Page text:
After investing more money in a core routing infrastructure than I paid for my flat, we thought it was quite important that, if the equipment went wrong, we could lean on our vendor to help us with immediate delivery of spare parts, 24/7 technical support and all the other stuff that goes with a proprietary piece of kit that is business-critical.
Cisco does offer this kind of service, it’s called SMARTnet. You renew the contract annually for a small % of your equipment cost. In return, you get a total care service.
Cutting out the middleman
Now, back in 2008, the contract on one of our £20k core routers got renewed. We were using a dealer to handle the contract on our behalf.
Somewhere along the line, the dealer had decided that we didn’t need SMARTnet direct from Cisco, but we would do just as well with a cheaper alternative contract called Shared Support. In a Shared Support contract, your dealer becomes your main source of assistance. They act as a middleman to Cisco and raise tech support cases on your behalf.
A cynic might believe they make more of a margin on it. But putting that aside, our core routers are the beating hearts of our network. If they need surgery, we don’t want a single junior doctor, we want Cisco’s crack team of surgeons on the case.
So we said please give us the SMARTnet contracts that we paid for. And the dealer said, Shared Support is practically the same, we can help you out with any problems! We stood our ground about receiving the contract we had requested, and to avoid sounding repetitive, already paid for.
At this point, it became apparent that the dealer had already paid for the Shared Support contract and couldn’t get their money back. Which was why they were so insistent we simply went with the Shared Support.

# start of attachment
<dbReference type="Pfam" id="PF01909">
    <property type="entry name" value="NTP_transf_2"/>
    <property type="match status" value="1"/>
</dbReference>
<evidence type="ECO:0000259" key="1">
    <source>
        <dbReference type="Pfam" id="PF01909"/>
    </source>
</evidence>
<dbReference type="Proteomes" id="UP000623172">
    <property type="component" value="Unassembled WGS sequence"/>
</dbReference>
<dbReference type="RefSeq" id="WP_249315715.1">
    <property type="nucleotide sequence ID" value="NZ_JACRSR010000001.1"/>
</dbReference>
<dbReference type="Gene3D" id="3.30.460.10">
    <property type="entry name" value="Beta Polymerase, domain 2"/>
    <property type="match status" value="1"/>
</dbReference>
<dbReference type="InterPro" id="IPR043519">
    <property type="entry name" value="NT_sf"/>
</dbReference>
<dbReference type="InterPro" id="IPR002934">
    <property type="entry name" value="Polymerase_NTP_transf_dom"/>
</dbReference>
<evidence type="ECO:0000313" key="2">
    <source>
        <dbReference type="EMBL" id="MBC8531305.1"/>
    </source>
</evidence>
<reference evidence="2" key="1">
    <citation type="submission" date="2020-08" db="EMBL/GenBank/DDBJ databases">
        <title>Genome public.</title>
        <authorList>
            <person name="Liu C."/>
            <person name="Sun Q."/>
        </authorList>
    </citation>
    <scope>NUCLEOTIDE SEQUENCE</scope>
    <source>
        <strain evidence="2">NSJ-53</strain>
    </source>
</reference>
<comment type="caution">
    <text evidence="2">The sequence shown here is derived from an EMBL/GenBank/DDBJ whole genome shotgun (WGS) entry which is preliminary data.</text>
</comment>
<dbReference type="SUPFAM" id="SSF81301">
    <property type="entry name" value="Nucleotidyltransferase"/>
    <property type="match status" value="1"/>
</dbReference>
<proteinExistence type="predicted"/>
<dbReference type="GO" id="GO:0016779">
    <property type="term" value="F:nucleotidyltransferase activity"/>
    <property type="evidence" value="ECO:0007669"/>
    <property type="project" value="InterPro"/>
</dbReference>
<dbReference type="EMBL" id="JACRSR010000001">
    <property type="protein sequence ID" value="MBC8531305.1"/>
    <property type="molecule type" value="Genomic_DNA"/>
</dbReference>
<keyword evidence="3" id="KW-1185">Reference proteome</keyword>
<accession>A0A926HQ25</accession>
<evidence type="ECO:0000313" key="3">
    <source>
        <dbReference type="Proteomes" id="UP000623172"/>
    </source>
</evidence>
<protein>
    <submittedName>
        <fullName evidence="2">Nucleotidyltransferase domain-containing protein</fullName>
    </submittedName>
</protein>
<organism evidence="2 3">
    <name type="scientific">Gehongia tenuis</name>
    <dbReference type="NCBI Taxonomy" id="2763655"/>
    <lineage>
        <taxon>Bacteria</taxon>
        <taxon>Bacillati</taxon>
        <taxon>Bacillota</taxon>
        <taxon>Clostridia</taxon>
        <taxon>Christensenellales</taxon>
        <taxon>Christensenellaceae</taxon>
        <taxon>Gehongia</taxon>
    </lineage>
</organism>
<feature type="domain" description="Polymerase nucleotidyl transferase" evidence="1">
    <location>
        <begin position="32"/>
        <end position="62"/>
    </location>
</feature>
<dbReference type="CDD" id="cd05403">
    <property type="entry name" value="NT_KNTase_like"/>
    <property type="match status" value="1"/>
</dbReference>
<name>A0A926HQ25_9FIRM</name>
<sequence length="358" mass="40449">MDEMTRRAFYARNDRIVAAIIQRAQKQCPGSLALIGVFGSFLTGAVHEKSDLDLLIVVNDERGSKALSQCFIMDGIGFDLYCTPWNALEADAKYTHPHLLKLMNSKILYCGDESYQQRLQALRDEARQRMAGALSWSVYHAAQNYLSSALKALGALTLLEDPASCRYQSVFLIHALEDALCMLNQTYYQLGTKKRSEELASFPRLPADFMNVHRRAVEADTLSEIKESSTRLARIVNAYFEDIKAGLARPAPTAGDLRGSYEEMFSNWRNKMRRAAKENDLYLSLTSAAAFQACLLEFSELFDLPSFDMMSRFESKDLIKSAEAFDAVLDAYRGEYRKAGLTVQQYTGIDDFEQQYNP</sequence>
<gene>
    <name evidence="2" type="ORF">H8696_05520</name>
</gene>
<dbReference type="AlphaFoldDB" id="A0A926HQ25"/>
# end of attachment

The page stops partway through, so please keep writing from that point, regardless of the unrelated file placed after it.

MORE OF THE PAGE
They went away, they fixed their mistake. Eventually. Three weeks after our router had started crashing, and one week after the old contract was up.
So, there we were with an incorrect contract and a router that was crashing each week. Of course, we had a second router for backup on each site. But not being able to access the support we needed to get everything up and running as quickly as possible was exposing us to unnecessary risk.
Here was the point where we were expecting Cisco to blow us off. We tentatively asked to raise a tech support case with Cisco, without a valid contract, explaining the situation, and they said…
“Sure, so what’s the problem?”
A pleasant surprise
Within a couple of days, they had escalated the case to their BGP experts – we’d found a new bug. A couple of days later, they had suggested a workaround which stopped the router from crashing.
We were so impressed with Cisco. Even as a huge company, they bypassed any bureaucracy to get our (at the time) little company network back on its feet. It also meant that our bug got the attention it needed to be fixed in the next software release.
Going the Extra Mile
While I was writing this I remembered a case from a few years prior. We were essentially still a start-up and had spent a few thousand pounds on a Cisco supervisor card from eBay. A colossal sum of money back then.
We’d configured this card in such a way that it had fallen foul of a documented, obscure, hardware bug. It was causing us problems. So, we asked Cisco about it; since they had acknowledged it was a faulty card.
Following our request to (pretty) please send the card back for repair, they responded that it was old and they no longer had any left. Instead, they sent us a brand new, faster, upgraded version.
Everything considered we felt Cisco had nailed customer service. And we had learnt a lot about how we wanted to manage our own customer service going forward. The whole experience was a lesson learnt – no matter what your size, good customer service is invaluable.
If you’d like to learn more about support at Bytemark, check out our help section to view the available resources.